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Chief, domination, authority, wisdom, achievement in battle
Fierce courage, this symbol can also represent a great Warrior or Chief
Hope of glory, one who has been enlightened, sign of the second son
Warrior, martyr, military strength
Hope, loyalty in love
Simpson Clan Tartan
Heraldry, or the study of armorial bearings, is an adjunct to the study of family history. Coat armor, it is important to note, was
completely unknown in Europe before the twelfth century, and did not appear in England until about 1250. Its sudden rise has been
ascribed to several varied events, including the First Crusade (1097), the advent of body armor, and the growing use of seals on
In any case, the early development of the use of heraldic devices followed closely upon the need for better identification, and the
trend became widespread. First embellished on shields and other pieces of armor, the imaginative, elaborate heraldic designs soon
were transferred to surcoats, horse trappings, and even private possessions. These early insignia, including bends (diagonal stripes),
fesses (horizontal stripes), chevrons, and crosses, were chosen because they were conspicuous, even in the chaos of bloody battle. For
the same reason bright colors were used. Charges, or the representations of animals and natural objects, did not become popular until
the second half of the twelfth century.
With the advent of gunpowder in the fourteenth and fifteenth centuries, and the concomitant decline of armor as an essential in warfare,
the need for armorial bearings also waned. By then, though, coats-of-arms were cherished for their decorative effect, and the family crests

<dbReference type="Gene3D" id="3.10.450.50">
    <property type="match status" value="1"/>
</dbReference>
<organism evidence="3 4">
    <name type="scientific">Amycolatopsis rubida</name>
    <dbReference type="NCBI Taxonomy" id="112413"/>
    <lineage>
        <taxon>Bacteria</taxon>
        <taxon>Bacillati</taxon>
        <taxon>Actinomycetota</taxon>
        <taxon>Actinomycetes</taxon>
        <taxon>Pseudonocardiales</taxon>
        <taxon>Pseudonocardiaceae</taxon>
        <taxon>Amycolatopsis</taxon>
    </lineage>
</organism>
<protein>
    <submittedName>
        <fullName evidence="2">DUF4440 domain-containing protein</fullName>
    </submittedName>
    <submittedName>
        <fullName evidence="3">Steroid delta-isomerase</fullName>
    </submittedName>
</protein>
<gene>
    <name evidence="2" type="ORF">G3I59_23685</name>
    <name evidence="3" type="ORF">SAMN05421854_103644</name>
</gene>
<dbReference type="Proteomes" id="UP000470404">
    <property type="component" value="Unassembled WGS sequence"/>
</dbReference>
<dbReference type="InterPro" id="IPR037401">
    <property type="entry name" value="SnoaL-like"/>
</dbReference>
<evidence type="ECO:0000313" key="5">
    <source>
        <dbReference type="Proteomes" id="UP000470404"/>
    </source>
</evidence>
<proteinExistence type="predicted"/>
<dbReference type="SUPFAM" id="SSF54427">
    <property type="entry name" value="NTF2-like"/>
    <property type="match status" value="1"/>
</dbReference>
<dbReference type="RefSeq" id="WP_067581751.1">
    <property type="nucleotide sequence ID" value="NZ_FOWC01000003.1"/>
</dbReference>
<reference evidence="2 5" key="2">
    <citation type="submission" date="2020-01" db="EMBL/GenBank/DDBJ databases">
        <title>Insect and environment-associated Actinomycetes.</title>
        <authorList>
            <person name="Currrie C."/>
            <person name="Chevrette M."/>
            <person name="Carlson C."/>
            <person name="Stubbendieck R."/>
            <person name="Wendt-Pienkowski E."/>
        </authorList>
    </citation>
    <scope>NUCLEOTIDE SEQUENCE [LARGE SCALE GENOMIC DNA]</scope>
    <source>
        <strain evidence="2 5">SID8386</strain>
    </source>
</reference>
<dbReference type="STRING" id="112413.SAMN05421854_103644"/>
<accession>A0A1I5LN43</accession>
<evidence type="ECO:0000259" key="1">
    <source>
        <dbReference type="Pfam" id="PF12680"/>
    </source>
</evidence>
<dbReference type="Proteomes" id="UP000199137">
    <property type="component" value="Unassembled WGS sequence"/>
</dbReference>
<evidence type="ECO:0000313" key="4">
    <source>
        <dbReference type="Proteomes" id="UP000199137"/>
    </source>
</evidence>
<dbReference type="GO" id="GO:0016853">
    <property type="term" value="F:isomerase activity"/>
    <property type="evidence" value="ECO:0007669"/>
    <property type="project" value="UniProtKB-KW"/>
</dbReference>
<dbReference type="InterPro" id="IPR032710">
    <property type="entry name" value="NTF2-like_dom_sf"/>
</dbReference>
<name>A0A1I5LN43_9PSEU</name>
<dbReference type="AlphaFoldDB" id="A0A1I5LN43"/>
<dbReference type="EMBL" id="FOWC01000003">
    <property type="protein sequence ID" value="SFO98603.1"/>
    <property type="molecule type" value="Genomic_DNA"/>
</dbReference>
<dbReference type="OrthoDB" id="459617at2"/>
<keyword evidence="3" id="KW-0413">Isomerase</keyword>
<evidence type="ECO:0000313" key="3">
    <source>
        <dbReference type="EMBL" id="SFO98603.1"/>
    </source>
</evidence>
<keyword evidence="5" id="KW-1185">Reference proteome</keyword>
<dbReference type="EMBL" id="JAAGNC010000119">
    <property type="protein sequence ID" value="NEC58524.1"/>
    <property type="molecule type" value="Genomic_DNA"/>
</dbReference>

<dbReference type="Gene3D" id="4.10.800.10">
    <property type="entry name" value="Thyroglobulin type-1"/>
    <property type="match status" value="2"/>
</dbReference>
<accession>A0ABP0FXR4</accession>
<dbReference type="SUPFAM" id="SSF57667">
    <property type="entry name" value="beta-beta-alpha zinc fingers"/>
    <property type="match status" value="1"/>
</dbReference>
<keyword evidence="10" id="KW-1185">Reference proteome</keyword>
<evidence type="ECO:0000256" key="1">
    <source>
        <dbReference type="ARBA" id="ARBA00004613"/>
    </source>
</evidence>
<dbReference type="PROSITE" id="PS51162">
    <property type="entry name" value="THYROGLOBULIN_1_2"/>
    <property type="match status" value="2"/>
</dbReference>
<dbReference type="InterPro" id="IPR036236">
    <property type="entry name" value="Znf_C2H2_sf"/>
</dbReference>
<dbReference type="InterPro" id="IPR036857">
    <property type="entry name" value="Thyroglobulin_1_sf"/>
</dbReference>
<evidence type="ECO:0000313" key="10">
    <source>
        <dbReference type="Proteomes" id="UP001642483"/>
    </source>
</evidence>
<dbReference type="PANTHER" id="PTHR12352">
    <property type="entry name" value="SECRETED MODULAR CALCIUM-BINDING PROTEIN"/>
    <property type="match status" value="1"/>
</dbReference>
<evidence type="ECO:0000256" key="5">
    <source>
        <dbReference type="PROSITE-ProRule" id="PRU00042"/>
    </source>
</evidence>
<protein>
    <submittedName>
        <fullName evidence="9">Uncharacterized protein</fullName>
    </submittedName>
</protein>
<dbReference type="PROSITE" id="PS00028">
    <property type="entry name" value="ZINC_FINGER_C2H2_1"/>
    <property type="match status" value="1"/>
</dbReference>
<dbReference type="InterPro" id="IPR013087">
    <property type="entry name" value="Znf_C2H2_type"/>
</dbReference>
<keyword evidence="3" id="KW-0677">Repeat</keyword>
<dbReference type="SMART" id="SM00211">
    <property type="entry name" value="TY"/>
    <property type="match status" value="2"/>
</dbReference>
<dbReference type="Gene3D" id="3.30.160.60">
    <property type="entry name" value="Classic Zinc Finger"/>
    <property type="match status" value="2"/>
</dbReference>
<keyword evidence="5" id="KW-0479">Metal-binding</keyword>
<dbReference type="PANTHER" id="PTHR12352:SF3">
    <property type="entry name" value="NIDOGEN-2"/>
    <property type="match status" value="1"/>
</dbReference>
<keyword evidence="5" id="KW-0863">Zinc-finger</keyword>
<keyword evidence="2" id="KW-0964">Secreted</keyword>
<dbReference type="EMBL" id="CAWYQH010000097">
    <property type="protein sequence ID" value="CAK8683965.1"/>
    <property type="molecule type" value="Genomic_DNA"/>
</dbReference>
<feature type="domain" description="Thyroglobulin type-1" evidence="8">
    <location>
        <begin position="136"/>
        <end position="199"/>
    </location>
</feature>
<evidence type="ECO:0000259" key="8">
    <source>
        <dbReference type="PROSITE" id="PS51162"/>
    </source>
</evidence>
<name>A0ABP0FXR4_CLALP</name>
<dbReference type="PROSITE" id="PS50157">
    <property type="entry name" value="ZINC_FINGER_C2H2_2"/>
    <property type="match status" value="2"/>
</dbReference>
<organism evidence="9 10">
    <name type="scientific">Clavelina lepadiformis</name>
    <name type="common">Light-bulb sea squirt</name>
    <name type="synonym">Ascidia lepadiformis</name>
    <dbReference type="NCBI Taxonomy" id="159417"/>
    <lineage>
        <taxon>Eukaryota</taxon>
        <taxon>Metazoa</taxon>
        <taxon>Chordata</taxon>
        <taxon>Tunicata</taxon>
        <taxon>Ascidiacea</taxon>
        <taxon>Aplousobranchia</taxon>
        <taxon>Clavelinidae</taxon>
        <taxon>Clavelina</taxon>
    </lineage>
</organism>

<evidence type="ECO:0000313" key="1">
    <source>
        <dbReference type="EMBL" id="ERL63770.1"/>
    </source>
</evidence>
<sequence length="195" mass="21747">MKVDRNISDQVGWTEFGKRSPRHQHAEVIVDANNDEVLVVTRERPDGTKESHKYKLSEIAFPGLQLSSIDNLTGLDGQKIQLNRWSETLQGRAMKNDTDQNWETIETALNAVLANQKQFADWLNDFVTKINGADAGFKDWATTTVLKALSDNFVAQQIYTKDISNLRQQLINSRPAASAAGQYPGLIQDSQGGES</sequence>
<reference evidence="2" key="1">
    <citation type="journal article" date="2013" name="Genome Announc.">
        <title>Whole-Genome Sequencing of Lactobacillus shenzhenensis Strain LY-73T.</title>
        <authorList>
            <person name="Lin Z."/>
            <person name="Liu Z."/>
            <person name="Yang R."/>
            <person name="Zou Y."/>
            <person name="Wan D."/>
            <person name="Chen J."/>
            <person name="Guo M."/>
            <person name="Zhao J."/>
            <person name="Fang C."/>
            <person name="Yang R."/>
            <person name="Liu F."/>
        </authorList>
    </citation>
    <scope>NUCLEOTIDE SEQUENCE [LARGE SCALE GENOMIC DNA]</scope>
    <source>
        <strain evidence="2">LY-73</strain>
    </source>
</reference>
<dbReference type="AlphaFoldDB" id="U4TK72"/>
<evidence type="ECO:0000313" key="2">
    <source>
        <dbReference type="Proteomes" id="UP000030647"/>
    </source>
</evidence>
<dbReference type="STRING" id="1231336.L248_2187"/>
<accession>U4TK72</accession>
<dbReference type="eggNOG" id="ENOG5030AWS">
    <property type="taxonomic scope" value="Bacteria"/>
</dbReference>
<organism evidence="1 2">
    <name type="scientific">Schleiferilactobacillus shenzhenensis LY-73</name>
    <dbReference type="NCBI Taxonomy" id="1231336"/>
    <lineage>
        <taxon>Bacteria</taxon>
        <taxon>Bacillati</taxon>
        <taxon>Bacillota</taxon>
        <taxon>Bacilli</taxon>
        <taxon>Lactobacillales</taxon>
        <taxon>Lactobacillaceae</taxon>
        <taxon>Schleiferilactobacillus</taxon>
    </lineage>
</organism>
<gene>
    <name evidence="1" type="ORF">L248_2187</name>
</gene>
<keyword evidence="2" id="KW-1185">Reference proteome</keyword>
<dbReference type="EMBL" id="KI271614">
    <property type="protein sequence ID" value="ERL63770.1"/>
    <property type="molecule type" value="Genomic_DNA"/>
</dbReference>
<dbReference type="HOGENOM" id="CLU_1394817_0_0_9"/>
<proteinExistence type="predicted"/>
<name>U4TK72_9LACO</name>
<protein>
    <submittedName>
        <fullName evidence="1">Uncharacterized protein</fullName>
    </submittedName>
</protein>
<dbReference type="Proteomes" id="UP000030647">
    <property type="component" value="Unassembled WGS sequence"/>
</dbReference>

were handed down from proud sire to aspiring son. The ancient art was debased by the frenzied efforts of many people to coin their own
armorial bearings and adorn them with embellishments and devices of doubtful historical significance.
Central authorities were established to inquire into the validity of the new creations. Their work was generally ineffectual in maintaining
the simplicity and purity of the earlier designs, but their thorough records have subsequently proved very useful to the genealogical
researcher. These records, showing hereditary usage of certain symbols and devices, represent in many cases the only means for unraveling
the complex familial relationships of medieval Europe.
In the United States, where the democratic tradition has mitigated interest in holding and preserving official armorial bearings, there is
nonetheless a great informal interest in the science of heraldry. The question of rightful ownership of coat armor does not pertain in this
country, for the very nature of the settlement and development of America makes it unlikely that any more that a few families have legitimate
claim to specific insignia. Heraldry is instead highly regarded for its aesthetic and historical qualities - for the symbols, devices and the
colors generally associated with any particular surname tell a story of our ancestors.
Figure A is perhaps the only Simpson coat of arms that definitely has been verified for Simpson immigrants in America. It was copied
from an engraving on the surface of a fine silver flagron donated by John Simpson (unfortunately, not related to any of the Johns in this web
site) to the Old South Church in Boston. The same coat of arms has also been found on various family bookplates dating back to about the time
of the American Revolution. Figure A was first registered in Scotland to a Simpson family in the town of Udoch in the year 1672. It is one of
nineteen Simpson coats of arms registered in Great Britain.
Figure B is one of the oldest of Simpson family arms. It dates back to the late fourteenth and early fifteenth century, and belongs to
one of the earlier branches of the Simpsons living in Yorkshire, England.
Note that the coat of arms at the top of this page is a combination of the two below.